A user agent line has <field> = User-agent and a case-insensitive <value> which represents the user agent's name. It is invalid to use the same user agent in multiple user agent lines within a robots.txt file.

Zero or one of the directive groups will apply to Mandelbot, which follows the directives for User-agent: Mandelbot and falls back to the directives for User-agent: * if there is no group specifically for Mandelbot.

In this example, Mandelbot follows its specific group:

User-agent: Mandelbot
Disallow: /private   # Mandelbot follows this directive

User-agent: *
Disallow: /secret    # Mandelbot ignores this directive

In this example, Mandelbot falls back to the default group:

User-agent: Anotherbot
Disallow: /private   # Mandelbot ignores this directive

User-agent: *
Disallow: /secret    # Mandelbot follows this directive

In this example, no group applies to Mandelbot:

User-agent: Anotherbot
Disallow: /private   # Mandelbot ignores this directive

In this example, two user-agents including Mandelbot share a group:

User-agent: Mandelbot
User-agent: Anotherbot
Disallow: /private   # Mandelbot follows this directive

User-agent: *
Disallow: /secret    # Mandelbot ignores this directive


Disallow Directive

A disallow directive is a type of directive line. It has <field> = Disallow and a <value> which is a relative path from the website root. The path must start with a forward slash, is case sensitive, and special characters must be percent encoded.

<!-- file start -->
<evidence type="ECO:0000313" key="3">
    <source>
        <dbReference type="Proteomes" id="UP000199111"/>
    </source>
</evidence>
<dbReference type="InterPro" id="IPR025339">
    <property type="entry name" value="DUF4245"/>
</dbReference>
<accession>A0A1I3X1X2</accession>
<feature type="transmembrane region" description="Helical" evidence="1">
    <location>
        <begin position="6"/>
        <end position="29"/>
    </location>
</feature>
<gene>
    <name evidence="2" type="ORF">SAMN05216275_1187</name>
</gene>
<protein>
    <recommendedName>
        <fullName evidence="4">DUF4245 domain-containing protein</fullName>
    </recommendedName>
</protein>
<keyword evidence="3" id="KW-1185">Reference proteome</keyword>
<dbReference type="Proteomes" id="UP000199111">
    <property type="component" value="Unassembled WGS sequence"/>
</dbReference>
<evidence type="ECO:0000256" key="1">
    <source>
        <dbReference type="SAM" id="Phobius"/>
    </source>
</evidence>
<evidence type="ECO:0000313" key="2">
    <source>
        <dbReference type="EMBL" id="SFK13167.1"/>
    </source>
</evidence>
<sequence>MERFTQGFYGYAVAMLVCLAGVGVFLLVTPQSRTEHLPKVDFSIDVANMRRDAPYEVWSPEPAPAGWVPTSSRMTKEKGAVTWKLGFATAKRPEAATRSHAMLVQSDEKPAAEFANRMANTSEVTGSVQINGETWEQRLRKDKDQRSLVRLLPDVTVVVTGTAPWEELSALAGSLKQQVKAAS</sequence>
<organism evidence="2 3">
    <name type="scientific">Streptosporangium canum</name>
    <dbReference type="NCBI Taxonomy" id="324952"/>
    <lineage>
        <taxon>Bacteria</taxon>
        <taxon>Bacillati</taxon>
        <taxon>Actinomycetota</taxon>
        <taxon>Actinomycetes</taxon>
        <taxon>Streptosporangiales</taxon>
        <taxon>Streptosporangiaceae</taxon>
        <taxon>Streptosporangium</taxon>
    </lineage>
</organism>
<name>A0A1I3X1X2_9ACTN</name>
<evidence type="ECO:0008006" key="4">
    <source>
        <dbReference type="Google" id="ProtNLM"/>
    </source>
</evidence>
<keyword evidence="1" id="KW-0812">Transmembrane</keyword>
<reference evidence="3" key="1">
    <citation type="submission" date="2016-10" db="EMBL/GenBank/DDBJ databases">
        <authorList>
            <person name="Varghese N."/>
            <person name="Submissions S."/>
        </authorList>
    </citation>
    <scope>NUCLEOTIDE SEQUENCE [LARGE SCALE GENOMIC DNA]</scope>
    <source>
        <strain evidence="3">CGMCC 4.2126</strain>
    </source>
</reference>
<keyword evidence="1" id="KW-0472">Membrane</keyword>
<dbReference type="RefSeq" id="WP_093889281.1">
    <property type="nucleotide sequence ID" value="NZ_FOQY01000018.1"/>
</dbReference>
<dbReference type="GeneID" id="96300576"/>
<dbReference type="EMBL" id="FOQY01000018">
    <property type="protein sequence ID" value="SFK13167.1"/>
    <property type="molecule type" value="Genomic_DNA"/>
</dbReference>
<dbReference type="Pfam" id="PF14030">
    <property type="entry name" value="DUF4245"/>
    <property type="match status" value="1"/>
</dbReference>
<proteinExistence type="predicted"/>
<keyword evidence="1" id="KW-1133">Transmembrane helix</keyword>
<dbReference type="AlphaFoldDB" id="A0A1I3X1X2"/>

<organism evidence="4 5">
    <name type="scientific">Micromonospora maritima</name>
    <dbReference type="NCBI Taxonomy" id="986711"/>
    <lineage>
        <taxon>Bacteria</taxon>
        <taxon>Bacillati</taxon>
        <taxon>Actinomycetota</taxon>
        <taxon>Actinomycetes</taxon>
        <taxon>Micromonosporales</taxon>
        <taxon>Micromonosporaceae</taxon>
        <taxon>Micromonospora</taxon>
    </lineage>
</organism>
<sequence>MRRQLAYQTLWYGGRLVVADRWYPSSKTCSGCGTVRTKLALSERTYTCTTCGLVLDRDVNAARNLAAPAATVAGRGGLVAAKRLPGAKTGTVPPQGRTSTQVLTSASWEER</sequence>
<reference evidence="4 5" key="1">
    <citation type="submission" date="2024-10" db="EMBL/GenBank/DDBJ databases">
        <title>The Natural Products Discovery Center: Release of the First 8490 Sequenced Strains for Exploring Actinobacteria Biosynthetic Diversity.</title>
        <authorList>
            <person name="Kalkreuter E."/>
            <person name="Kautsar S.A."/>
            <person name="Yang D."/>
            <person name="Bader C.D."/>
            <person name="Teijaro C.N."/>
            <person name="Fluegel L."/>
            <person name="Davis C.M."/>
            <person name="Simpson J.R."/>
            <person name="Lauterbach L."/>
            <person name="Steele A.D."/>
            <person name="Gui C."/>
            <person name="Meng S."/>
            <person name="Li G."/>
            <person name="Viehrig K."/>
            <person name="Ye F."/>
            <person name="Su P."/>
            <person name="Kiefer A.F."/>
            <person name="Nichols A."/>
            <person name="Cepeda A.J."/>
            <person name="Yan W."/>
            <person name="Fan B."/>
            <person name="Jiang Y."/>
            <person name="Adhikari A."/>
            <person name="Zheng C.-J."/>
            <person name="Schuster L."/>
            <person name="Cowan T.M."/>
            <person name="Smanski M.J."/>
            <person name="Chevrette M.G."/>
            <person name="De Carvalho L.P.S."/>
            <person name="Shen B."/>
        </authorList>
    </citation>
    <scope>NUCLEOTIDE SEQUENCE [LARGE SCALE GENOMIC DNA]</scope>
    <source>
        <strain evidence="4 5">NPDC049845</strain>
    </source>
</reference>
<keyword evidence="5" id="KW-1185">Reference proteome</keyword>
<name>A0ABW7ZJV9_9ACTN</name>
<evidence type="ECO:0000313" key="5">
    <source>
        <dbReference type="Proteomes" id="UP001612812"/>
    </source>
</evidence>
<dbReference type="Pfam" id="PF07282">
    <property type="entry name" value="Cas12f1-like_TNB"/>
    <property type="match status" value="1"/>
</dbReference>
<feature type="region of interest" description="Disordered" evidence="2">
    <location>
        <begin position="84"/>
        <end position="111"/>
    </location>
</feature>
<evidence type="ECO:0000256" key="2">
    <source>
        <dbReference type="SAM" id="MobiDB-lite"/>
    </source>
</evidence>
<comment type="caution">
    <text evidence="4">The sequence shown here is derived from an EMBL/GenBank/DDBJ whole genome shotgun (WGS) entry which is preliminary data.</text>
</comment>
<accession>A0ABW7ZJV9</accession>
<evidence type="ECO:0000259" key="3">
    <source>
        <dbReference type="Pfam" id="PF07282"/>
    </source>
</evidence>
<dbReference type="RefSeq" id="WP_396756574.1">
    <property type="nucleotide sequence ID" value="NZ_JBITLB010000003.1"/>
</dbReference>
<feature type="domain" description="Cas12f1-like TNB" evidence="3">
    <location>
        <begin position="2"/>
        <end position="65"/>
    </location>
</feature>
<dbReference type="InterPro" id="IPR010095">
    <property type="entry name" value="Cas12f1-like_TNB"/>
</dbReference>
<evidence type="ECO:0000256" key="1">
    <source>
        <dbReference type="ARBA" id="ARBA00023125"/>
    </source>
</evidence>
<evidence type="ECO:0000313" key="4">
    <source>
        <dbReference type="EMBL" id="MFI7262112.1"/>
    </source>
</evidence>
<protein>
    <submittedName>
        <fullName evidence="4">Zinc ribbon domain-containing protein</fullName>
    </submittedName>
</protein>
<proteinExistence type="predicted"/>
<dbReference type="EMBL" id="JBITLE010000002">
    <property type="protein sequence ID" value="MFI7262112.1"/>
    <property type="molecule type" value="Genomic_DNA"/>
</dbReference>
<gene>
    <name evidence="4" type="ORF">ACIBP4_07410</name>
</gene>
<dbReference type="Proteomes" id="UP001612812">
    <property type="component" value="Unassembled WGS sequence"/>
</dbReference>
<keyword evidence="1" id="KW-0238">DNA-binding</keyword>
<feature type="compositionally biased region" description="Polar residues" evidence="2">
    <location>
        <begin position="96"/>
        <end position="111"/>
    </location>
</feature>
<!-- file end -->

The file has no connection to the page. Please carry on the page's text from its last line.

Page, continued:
Mandelbot will not crawl any url that is prefixed by the path of any disallow directive in the applicable directive group.

In this example, Mandelbot and other robots are blocked from crawling any url:

User-agent: *
Disallow: /

In this example, Mandelbot is blocked from crawling any url:

User-agent: Mandelbot
Disallow: /

In this example, Mandelbot is blocked from crawling any url prefixed by /secret or /hidden (e.g. /secret/doc.html is blocked, but /private/secret/doc.html is not):

User-agent: Mandelbot
Disallow: /secret
Disallow: /hidden

A special type of disallow directive is one with no path, which means allow everything. It is used to override the default directive group. In this example, Mandelbot may crawl any url while other robots are blocked from crawling any url:

User-agent: Mandelbot
Disallow: 

User-agent: *
Disallow: /


Allow Directive

An allow directive is a type of directive line. It has <field> = Allow and a <value> which is a relative path from the website root. The path must start with a forward slash, is case sensitive, and special characters must be percent encoded.

Allow directives are used to override disallow directives. By default, all urls are allowed, so allow directives are only necessary when a disallow directive's scope needs to be reduced.

Mandelbot will crawl any url that is prefixed by the path of any allow directive in the applicable directive group.

In this example, Mandelbot is blocked from crawling any url prefixed by /secret except those prefixed by /secret/readme.txt (e.g. /secret/doc.html is blocked, but /secret/readme.txt and /secret/readme.txt?v=1 are not):

User-agent: Mandelbot
Disallow: /secret
Allow: /secret/readme.txt


Wildcards

The disallow and allow directives support wildcards. The paths may use a * to represent 0 or more characters and a $ as the last character to represent the end of a Url.

In this example, Mandelbot is blocked from crawling the contents of any folder named private (e.g. /secret/private/doc.html is blocked, but /secret/private-stuff/doc.html is not):

User-agent: Mandelbot
Disallow: /*/private/

In this example, Mandelbot is blocked from crawling urls that end with a pdf file extension (e.g. /doc.pdf is blocked, but /doc.pdf?load=1 is not):